The Price equation can predict the evolution of trait X at the population level, provided the dynamics within sub-populations is well-understood. It has proven useful especially in clarifying the concept of group selection, since it gives a precise description of the interplay between inter- and intra-group selective forces [39], [42]. To our knowledge, most applications use this equation as an analytical tool to derive the dynamic behavior of an aggregate system from the dynamic properties of its components. In this paper, we present another application of this equation, namely as an empirical tool. The right-hand side of this equation divides the population-level dynamics into inter- and intra-group selections, plus unfaithful replication. In systems that intra-group selection can be neglected, this corresponds to a division between selection and unfaithful replication. In this way, the Price equation decomposes an empirically observed dynamic process into components respectively tracing selection and unfaithful replication, with the purpose of better understanding the nature of this process.

This paper studies simulations of rather simple dynamic processes inspired by certain features of diffusion. Due to a complex population structure, it is nevertheless not possible (or at least not practical) to give an analytical treatment. However, the Price equation, used in a top-down fashion as described above, serves as a tool to measure the selection strength in different scenarios, thus enabling a deeper understanding of the macroscopic properties of the studied processes. As a pilot study adopting this new methodology, we envision practical applications of this approach to non-simulation data from biological and/or cultural evolutions.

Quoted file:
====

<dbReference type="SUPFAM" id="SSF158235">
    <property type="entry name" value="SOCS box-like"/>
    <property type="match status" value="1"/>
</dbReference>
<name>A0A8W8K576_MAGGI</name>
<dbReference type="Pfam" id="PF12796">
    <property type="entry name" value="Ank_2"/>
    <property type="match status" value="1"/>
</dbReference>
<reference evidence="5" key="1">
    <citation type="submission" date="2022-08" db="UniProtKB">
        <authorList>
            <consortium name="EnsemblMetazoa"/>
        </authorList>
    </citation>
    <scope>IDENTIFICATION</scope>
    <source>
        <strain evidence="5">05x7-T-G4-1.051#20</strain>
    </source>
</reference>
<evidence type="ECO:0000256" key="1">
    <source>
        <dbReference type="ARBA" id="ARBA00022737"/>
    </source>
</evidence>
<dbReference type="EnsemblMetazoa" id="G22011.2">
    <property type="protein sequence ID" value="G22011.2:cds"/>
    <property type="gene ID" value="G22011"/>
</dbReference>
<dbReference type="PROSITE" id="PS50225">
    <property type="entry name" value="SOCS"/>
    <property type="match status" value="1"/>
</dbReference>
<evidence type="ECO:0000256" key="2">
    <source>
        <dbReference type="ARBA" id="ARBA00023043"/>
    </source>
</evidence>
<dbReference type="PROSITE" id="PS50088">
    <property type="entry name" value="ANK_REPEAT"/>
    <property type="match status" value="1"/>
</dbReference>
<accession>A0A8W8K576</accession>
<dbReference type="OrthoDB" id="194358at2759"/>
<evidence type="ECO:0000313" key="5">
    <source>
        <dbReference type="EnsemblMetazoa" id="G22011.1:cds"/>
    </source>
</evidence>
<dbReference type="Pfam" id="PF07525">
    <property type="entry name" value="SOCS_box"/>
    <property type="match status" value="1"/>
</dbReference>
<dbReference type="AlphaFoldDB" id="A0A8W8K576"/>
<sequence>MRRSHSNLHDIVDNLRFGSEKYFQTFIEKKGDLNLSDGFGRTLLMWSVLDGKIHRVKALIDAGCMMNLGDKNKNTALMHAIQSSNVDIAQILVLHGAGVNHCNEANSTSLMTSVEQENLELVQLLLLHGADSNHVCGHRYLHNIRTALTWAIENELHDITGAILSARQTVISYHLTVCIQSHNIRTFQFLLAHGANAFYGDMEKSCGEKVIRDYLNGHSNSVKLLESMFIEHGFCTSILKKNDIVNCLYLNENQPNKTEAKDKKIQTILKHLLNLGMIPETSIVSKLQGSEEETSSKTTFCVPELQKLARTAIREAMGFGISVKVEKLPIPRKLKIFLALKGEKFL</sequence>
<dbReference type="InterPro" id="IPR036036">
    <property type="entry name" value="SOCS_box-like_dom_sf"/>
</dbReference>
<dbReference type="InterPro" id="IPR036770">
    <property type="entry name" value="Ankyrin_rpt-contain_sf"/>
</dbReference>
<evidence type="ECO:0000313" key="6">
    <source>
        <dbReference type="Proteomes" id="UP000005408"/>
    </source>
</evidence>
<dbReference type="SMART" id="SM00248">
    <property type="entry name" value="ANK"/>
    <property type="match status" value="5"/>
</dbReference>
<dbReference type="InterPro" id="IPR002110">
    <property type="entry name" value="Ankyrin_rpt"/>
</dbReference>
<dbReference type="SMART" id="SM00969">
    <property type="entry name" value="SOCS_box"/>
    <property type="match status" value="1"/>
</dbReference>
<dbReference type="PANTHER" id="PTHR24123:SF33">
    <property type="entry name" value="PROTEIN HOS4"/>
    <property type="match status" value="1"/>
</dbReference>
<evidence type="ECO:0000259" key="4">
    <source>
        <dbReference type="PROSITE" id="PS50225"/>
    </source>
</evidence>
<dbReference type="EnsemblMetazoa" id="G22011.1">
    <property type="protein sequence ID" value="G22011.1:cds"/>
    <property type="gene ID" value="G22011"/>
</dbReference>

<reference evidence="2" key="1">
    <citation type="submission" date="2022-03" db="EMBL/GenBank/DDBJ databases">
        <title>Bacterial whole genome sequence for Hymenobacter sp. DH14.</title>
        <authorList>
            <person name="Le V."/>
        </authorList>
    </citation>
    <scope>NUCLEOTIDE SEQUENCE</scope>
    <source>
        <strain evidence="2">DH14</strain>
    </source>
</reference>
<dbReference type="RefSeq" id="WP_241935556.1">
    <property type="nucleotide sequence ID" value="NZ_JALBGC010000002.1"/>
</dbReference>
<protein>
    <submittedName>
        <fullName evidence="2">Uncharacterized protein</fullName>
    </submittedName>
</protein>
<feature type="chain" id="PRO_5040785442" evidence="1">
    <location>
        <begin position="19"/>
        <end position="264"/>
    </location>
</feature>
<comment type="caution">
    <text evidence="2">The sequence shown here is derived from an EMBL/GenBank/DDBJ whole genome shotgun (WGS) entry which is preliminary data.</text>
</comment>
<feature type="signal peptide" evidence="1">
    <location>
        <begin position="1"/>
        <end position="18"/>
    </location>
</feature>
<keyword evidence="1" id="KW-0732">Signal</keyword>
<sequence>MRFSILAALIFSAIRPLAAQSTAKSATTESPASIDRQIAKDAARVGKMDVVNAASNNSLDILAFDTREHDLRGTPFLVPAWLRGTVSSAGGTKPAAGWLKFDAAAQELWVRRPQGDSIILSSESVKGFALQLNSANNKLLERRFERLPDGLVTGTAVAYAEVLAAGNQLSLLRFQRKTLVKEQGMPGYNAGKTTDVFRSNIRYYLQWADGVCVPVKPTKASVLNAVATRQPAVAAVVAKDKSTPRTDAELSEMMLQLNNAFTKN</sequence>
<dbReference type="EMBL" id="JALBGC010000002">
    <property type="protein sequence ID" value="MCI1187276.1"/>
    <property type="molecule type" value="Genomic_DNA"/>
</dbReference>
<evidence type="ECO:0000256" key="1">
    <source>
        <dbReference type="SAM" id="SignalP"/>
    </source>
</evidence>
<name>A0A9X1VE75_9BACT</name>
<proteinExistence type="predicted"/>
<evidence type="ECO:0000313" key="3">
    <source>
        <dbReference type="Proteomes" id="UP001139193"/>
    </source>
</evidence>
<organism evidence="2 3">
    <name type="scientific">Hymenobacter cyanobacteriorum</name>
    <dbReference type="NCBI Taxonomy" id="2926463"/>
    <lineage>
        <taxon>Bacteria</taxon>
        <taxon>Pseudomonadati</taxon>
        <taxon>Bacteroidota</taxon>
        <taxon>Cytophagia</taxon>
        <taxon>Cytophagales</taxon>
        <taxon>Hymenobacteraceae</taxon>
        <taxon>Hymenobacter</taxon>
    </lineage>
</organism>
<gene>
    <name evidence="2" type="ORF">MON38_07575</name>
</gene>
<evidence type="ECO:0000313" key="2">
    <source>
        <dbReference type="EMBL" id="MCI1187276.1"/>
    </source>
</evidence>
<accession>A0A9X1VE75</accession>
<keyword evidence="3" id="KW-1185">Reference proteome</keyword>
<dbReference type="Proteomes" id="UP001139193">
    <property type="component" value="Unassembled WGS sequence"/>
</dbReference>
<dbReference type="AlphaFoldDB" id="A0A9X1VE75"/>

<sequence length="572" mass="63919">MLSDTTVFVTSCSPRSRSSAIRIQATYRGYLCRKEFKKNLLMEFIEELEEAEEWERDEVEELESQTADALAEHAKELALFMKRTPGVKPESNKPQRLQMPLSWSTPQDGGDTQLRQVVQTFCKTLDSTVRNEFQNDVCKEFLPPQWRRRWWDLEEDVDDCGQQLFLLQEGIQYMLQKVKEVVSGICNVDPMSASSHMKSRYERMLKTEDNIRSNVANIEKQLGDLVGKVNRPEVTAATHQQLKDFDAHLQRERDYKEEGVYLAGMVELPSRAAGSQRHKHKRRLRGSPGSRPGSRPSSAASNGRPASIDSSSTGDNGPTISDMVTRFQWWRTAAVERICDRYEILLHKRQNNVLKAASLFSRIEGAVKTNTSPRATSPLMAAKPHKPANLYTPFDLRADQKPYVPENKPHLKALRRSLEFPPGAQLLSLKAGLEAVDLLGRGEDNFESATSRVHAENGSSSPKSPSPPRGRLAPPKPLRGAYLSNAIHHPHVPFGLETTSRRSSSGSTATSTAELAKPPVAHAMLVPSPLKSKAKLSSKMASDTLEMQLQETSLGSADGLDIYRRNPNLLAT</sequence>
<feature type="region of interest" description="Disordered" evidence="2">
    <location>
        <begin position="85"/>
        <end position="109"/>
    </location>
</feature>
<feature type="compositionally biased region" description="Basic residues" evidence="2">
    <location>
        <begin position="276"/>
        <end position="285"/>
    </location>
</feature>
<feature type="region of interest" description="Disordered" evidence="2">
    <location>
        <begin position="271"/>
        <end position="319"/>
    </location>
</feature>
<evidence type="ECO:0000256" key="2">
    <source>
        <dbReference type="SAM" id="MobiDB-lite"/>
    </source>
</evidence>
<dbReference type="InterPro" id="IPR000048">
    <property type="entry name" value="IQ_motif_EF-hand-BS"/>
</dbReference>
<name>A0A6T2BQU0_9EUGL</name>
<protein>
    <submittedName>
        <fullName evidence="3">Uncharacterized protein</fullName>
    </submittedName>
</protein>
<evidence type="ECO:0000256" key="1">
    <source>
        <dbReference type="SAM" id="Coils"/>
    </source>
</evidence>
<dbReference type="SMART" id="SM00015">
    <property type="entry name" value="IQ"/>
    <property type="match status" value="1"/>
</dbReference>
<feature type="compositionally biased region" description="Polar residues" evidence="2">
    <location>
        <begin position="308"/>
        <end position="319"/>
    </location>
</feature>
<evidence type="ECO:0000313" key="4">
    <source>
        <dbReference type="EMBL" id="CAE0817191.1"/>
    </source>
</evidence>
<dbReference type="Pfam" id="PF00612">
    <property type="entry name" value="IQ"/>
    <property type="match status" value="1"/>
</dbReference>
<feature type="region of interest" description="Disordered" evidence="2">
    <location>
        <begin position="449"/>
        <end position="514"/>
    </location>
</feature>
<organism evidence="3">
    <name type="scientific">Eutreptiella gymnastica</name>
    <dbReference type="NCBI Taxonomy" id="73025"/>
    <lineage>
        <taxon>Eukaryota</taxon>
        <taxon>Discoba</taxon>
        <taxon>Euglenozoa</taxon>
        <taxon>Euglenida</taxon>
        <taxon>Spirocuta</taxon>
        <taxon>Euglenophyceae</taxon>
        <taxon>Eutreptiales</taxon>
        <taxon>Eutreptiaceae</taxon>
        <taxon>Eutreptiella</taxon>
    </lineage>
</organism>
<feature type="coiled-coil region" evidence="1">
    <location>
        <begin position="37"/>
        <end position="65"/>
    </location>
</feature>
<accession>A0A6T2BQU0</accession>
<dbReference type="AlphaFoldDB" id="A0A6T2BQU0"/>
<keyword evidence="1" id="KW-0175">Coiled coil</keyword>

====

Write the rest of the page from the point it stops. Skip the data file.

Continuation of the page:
Pólya-urn Model

This model, first designed to study contagion, serves as a suitable model studying diffusion within a population. A Pólya-urn is an urn containing a number of red and green balls; at each time step, a ball is drawn randomly from the urn, and returned to it together with a number of balls of the same or different color. This process is then iterated.

Our model, inspired from this prototypical one, consists of N agents (individuals), each denoted by an urn. An urn is initiated with V tokens, each belonging to a particular type (v1, v2, … vV) and having a quantifiable feature xi (all feature values form F). At a time step, an interaction occurs between two or more individuals, where a token vi is drawn randomly from an urn (speaker), and pi (prestige of vi, all prestige values form P) tokens of the same type are added to the speaker itself or other urn(s) (hearer(s)). Here, token drawing corresponds to production, and token adding perception and knowledge update. Such drawing and adding processes repeat themselves, causing variant type distributions in each urn and the whole population to change over time. Unfaithful replication may occur if an added token has a different type from the drawn one.

This Pólya-urn model is combinable with the Price equation. We give two examples (see Figure 1) of calculating the Price equation based on this model, under a simple setting: N = 2, V = 2, F = {1.0, 2.0}, i.e., the population has only two agents who exchange only two types of variants. During interactions, only hearers update their urns.

Figure 1. The Pólya-urn dynamics (N = 2, V = 2, F = {1.0, 2.0}).

Example (a) involves variant prestige (P = {1, 2}) but no unfaithful replication. At time t, a token of v2 is produced by the speaker, due to its prestige (2), two tokens of v2 are added to the hearer, which forms the state at time t′. Example (b) involves unfaithful replication but no variant prestige (P = {1, 1}). At t, a v2 is produced, due to unfaithful replication, a v1 is added, which forms the state at t′.